The Royal Kraal Elephant Village is inextricably linkedwith the Mahout community. Mahouts are the men who work with the elephants and share a bond with their animal that is far deeper than merely being a “trainer”. For a mahout, their elephant is a family member and they share a trusting, close friendship.

Elephant riding class by Elephantstay team-member Neil

Elephant riding class by Elephantstay team-member Neil

I followed Jenny and the group of participants accompanied by the Mahouts on an average day at Elephantstay. They start early morning cleaning the Elephants resting place and feeding the Elephants before having breakfast themselves. The day is then mostly spent riding the elephants, taking them to the river for a refreshing bath, scrubbing them and last but not least: providing them with water and proper food. An elephant can drink as much as 200 litres on a hot day and eats an average of 100 kilograms of food per day. Beside the maintenance of the residence, this is what a large part of the money is spent on.

Jenny spending qualitytime with one of the Elephant babies

Jenny spending qualitytime with one of the Elephant babies

The most remarkable experience for many visitors is spending some time playing Elephantstay’s youngest resident, a baby elephant. At certain times of day she is brought to the river to swim alongside her mother, or sometimes she’s given a bath outside her living quarters. It’s magical to see the playful yet instinctive behaviour of both the baby elephant and the human spectators.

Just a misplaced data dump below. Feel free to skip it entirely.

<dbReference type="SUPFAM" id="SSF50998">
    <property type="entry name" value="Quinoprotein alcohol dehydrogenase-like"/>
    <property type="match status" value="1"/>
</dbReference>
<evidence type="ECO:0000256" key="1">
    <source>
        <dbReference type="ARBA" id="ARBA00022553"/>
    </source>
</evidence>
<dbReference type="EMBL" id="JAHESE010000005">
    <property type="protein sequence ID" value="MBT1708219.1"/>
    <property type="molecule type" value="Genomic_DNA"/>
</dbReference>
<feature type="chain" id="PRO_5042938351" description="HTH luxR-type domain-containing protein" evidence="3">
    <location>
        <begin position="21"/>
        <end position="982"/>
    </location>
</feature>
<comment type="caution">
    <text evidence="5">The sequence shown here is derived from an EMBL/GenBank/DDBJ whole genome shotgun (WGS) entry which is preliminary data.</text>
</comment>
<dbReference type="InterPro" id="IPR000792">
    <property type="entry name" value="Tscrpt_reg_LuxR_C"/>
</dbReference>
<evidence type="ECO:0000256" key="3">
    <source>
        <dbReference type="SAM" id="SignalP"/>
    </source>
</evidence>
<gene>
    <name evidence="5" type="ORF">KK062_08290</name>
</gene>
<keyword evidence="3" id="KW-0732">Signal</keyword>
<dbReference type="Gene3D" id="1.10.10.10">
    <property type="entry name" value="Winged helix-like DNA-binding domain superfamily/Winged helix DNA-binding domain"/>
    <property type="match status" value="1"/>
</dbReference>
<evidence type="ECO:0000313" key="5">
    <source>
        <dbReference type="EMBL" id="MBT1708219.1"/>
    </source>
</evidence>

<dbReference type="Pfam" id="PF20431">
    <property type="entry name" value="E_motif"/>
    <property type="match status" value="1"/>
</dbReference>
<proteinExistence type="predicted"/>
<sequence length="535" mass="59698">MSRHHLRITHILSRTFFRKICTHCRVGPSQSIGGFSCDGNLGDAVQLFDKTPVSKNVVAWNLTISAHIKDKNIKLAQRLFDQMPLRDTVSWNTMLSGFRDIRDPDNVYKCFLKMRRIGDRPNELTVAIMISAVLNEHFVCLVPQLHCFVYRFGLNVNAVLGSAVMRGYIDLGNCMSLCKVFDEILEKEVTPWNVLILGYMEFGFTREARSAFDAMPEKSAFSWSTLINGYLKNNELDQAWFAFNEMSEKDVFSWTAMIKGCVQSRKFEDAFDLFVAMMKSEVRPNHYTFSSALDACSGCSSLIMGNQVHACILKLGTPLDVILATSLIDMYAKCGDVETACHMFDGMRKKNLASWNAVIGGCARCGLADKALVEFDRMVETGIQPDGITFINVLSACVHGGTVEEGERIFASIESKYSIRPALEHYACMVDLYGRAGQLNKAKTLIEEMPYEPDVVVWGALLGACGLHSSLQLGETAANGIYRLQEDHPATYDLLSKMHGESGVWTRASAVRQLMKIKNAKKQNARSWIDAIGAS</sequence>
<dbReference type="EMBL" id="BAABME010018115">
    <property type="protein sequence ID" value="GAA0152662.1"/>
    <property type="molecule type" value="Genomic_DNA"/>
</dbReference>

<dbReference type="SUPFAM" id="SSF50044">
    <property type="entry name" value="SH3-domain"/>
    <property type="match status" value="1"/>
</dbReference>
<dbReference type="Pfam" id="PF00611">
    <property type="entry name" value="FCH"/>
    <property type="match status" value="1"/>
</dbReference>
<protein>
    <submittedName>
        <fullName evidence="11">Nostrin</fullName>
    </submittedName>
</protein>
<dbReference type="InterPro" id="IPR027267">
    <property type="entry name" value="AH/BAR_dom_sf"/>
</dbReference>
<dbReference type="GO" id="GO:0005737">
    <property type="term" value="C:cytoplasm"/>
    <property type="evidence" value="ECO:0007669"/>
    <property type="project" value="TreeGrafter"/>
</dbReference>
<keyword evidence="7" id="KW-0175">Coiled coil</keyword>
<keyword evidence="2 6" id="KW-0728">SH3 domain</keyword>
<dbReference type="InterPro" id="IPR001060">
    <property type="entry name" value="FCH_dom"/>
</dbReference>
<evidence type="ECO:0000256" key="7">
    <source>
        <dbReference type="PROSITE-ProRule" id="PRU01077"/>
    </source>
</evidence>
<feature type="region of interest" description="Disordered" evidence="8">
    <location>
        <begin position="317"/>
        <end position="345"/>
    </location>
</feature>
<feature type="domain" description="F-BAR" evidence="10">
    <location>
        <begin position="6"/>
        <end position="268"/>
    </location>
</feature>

However, for me the most interesting thing to observe at Elephantstay was the way in which everybody get involved in the experience. As soon as they were riding their elephants it was as if they were taken to another world. At Elephantstay you really get immersed into the life of elephants, and it’s a very intense and unique experience to bond with such magnificent animals. Discovering their individual personalities and backstories really makes you realise that they all deserve a happy and healthy life.

For Jenny, her love of elephants didn’t stop at visiting Elephantstay. As well as setting up fundrasing events such as barbeques and silent auctions, she decided to start her own enterprise called Elephant Encounters, through which she aims to help people to connect with, understand and act towards a sustainable future for elephants. It’s great to see Jenny literally followed her dream and made it come true. I can’t fail to agree with what she said to me; “Don’t worry about what people tell you can’t do”.

Beside donating money, the best way to help Elephantstay in maintaining a happy and healthy life for (retired) elephants is to actually get out there and participate in the program they offer. After visiting Elephantstay I am sure it is a unique experience that changed many lives of which Jenny’s is just a perfect example. Learn more at www.elephantstay.com.

1 Source: “Elephantstay Handbook by Ewa Narkiewiczand Michelle Reedy”